In August last year, HP declared that they would be spinning off their PC division and bowing out of the hardware business altogether. Today, things are looking decidedly different with the unveiling of HP's second generation Ultrabook lineup at their Global Influencer Summit held in Shanghai, China.
Leading the charge in HP's newest line of Ultrabooks is the HP Envy Spectre XT. Think of the Spectre XT as the missing piece of the puzzle in HP's first generation Ultrabook range. Where the Folio 13 was designed with business users in mind, and the Envy 14 Spectre was aimed at premium consumers, the Envy Spectre XT is aimed at the everyday consumer looking for an Ultrabook with mobility and style, without having to break the bank.
As such, the Spectre XT fits more closely into conventional Ultrabook expectations: it weighs about 1.39kg, it's got a 13.3-inch, 1366x768 resolution display, a tapered body design, a brushed aluminum finish with a magnesium alloy baseplate and, of course, a long battery life - HP is claiming eight hours, but we expect that to be more like five in actual testing. The version we saw was specced with a 2.0GHz core i7-3667U Ivy Bridge processor, 4GB RAM, and a 256GB Samsung SSD, although other SKUs will also be available. Despite the Gorilla Glass being absent, the NFC compatibility we saw in the original Spectre returns in the Spectre XT.
In terms of ports, you'll find one USB 3.0 port, one USB 2.0 port, an RJ-45 port, an HDMI port, a headphone/microphone combo, and a multi-card reader.
In hand, there's an undeniable MacBook feel to the Spectre XT - that's not a bad thing, but unlike the original Spectre, there's certainly no points for originality here. We had a chance to ask Stacy Wolff, HP's Vice President of Notebook design, how he feels about people saying the Spectre XT (as well as other HP notebooks) are copying Apple's design.
Wolff said, "There's a lot of publicity about a particular shape or color that a lot of people believe one company holds. But really a lot of things cross over and are shared. With the Spectre XT, there are similarities to the MacBook Air in the shape of the tapered wedge, but that's not due to Apple, that's due to how the technology has to be laid out.
Likewise, there's a few colors in the world. I'm sure the guys at Cupertino would love to say they own silver, but they don’t, silver is a universal color. At HP we always try to advance our knowledge of what consumers want and love, and we give it to them. In no way has HP ever tried to mimic another company. Just remember that in life there are always similarities, but they're not always intentional."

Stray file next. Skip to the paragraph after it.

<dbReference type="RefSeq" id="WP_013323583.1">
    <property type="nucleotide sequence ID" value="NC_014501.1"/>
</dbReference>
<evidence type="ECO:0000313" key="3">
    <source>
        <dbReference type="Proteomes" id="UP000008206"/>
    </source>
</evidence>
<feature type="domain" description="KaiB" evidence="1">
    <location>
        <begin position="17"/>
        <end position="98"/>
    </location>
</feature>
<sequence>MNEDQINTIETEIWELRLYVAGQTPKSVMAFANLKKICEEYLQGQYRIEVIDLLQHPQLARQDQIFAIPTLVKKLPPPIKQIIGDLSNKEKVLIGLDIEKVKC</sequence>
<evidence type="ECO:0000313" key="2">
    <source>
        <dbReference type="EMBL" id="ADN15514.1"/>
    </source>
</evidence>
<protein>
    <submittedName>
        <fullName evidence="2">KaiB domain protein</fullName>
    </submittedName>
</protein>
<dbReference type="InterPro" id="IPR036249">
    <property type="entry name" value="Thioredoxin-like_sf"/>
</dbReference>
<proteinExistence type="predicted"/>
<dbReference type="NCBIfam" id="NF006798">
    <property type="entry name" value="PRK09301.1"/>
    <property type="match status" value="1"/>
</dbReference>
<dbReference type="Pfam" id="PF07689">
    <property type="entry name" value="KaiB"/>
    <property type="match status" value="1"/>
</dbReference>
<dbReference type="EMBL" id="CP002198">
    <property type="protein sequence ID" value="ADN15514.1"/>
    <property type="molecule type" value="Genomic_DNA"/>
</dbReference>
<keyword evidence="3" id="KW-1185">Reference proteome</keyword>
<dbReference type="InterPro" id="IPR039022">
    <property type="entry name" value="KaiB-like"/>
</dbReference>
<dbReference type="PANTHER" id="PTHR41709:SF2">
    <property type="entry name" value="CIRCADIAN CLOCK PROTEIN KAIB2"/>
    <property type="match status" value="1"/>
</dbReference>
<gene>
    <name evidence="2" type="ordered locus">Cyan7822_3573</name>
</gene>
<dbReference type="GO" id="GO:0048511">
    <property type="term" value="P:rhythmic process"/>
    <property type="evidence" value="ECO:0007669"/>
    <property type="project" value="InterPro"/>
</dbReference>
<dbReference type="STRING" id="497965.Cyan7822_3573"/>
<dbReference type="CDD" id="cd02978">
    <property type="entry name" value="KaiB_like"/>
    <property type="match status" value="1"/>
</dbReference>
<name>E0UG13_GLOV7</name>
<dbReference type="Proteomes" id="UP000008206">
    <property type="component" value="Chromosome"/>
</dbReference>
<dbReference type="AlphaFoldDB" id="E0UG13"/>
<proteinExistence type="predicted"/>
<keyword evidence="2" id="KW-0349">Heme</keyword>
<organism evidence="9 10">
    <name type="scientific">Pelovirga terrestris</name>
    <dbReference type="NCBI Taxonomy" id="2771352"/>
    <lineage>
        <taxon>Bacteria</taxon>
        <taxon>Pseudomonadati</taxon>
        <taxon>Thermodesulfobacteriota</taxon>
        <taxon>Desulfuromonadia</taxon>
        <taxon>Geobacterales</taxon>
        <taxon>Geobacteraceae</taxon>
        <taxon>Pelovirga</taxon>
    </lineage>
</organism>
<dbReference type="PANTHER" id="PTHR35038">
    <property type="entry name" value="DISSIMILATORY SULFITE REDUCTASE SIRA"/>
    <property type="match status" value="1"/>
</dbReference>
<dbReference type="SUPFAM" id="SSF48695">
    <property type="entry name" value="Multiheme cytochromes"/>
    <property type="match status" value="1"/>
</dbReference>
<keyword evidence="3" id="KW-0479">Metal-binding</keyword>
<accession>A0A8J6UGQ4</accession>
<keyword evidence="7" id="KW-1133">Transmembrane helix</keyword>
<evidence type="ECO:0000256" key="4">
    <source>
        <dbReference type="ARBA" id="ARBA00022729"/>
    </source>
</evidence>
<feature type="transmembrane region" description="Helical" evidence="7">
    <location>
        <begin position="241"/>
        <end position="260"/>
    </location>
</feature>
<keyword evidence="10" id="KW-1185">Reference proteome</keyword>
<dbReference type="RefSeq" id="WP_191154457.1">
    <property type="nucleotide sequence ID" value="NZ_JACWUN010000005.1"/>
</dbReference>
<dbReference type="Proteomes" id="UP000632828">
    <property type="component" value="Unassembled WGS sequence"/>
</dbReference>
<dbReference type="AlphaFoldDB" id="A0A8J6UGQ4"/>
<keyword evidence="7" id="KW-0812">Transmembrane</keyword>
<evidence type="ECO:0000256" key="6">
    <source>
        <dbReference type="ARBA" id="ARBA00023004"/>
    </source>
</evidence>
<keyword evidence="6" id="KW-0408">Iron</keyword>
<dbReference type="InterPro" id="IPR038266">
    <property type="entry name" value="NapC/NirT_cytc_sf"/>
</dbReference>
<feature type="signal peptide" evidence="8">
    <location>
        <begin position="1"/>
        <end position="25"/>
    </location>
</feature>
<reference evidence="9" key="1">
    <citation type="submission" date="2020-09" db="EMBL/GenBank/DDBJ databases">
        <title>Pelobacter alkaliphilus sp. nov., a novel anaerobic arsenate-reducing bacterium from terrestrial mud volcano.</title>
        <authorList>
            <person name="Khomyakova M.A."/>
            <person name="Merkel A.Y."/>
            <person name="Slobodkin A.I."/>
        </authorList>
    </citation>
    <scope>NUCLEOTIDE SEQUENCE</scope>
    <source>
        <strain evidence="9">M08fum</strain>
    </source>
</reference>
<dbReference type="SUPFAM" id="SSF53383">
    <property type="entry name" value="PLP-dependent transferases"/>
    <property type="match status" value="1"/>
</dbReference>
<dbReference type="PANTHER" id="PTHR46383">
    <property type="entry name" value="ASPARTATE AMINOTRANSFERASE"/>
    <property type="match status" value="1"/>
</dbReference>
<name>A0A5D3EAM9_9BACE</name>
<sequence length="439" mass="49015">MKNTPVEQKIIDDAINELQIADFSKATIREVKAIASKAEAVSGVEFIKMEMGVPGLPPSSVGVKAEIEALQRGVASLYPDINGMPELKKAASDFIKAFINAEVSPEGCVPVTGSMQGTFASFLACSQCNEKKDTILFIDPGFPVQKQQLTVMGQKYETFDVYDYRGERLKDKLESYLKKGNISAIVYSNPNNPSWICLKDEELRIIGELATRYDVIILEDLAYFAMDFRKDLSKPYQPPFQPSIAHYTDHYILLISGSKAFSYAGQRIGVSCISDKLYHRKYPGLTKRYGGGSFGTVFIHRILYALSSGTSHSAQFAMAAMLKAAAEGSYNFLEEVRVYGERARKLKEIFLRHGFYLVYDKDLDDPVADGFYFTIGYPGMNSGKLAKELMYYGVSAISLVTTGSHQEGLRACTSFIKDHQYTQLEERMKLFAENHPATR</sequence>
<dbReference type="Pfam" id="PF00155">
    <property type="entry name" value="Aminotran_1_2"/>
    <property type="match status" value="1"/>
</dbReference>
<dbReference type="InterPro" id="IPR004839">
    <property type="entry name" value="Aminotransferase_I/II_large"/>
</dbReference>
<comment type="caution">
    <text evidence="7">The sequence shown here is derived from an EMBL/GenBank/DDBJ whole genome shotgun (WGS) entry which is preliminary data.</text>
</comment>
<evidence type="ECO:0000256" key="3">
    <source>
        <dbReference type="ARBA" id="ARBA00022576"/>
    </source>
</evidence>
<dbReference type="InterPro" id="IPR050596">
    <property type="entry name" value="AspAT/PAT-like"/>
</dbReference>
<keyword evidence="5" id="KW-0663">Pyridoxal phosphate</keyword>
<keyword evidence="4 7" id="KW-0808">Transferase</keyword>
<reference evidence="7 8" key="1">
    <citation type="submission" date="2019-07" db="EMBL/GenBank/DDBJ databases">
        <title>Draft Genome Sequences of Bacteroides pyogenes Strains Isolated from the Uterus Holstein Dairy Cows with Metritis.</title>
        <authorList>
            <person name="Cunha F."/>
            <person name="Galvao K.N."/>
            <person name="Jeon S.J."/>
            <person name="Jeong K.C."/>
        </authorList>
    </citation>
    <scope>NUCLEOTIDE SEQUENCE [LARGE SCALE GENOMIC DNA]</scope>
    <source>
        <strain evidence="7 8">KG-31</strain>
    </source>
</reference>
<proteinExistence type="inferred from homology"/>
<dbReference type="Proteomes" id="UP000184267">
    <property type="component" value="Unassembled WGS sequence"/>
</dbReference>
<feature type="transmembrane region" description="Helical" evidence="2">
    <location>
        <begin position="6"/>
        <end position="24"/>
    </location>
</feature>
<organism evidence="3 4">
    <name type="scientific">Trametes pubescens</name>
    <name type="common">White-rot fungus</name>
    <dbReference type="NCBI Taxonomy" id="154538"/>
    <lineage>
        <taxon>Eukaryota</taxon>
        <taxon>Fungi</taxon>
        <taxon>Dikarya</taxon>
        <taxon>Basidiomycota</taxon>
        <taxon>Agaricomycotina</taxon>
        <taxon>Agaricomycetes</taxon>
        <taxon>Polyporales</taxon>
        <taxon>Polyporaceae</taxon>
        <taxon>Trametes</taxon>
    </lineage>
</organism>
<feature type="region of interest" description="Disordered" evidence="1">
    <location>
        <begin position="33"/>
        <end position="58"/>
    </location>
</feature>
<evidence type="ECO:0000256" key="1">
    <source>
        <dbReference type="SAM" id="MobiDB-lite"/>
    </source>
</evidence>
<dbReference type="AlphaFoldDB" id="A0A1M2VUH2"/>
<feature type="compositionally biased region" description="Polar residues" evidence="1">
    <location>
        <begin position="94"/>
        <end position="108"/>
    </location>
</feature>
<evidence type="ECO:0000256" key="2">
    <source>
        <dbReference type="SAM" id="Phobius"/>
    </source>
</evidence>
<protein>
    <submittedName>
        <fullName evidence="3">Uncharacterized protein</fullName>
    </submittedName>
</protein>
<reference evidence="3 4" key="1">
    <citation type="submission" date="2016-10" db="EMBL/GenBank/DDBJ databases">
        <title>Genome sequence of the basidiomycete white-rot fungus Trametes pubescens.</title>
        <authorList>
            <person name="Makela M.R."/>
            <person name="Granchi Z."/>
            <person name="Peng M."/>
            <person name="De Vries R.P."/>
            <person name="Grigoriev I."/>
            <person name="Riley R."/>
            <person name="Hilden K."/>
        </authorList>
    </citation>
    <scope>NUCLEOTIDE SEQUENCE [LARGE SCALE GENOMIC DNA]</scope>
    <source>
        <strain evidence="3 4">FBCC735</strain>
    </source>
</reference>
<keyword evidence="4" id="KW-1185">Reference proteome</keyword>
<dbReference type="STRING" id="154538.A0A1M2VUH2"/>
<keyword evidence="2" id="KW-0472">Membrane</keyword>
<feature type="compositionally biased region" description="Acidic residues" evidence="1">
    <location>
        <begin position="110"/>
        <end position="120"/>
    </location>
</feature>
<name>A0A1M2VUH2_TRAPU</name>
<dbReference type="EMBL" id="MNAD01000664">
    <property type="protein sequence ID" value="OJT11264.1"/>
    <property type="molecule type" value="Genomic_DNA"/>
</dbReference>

Build quality on the Spectre XT feels solid, and while it may not have the distinctive high-design look of the original Spectre, it still feels like a premium Ultrabook with top notch finishing.
The Spectre XT's most impressive feature is its large track pad which looks to be about 11cm in length. Our first impression was positive, with the click pad handling well and recognizing gestures accurately. According to Wolff, part of the reason for the increase in the track pad's size is to ensure compatibility with Windows 8's gesture controls in the future.
As with all Envy notebooks, audio is by Beats, with the Spectre XT packing four speakers, two front facing, and two on the sides, which provide both directional and ambient sound. While it was a bit crowded in the demo hall, audio was still quite impressive and it seems to be one of the loudest we've heard from a 13.3-inch form factor. We were impressed by the original Spectre's audio, so if HP have managed to improve on that, they will definitely have a good talking point here.
While we're usually wary of bloatware pre-installed on a computer, the Spectre XT might actually be the first notebook that you don't immediately wipe clean, as all SKUs will come pre-installed with full versions of Adobe Photoshop Elements 10 and Adobe Premiere Elements 10. The concierge customer service hotline exclusive to Spectre users that the original Spectre enjoyed will also be extended to owners of the Spectre XT.
Expect the Envy Spectre XT to be available in Singapore from June onwards, with SKUs starting at US$999. A business oriented version, dubbed the Spectre XT Pro, with additional enterprise options such as Windows 7 Professional and a TPM security chip will also be available - pricing for the Pro version is currently unavailable.
Oh, and if you're wondering what XT stands for, while you probably won't find it on any promotional or marketing materials, according to the folks at HP, officially it's eXtra Thin.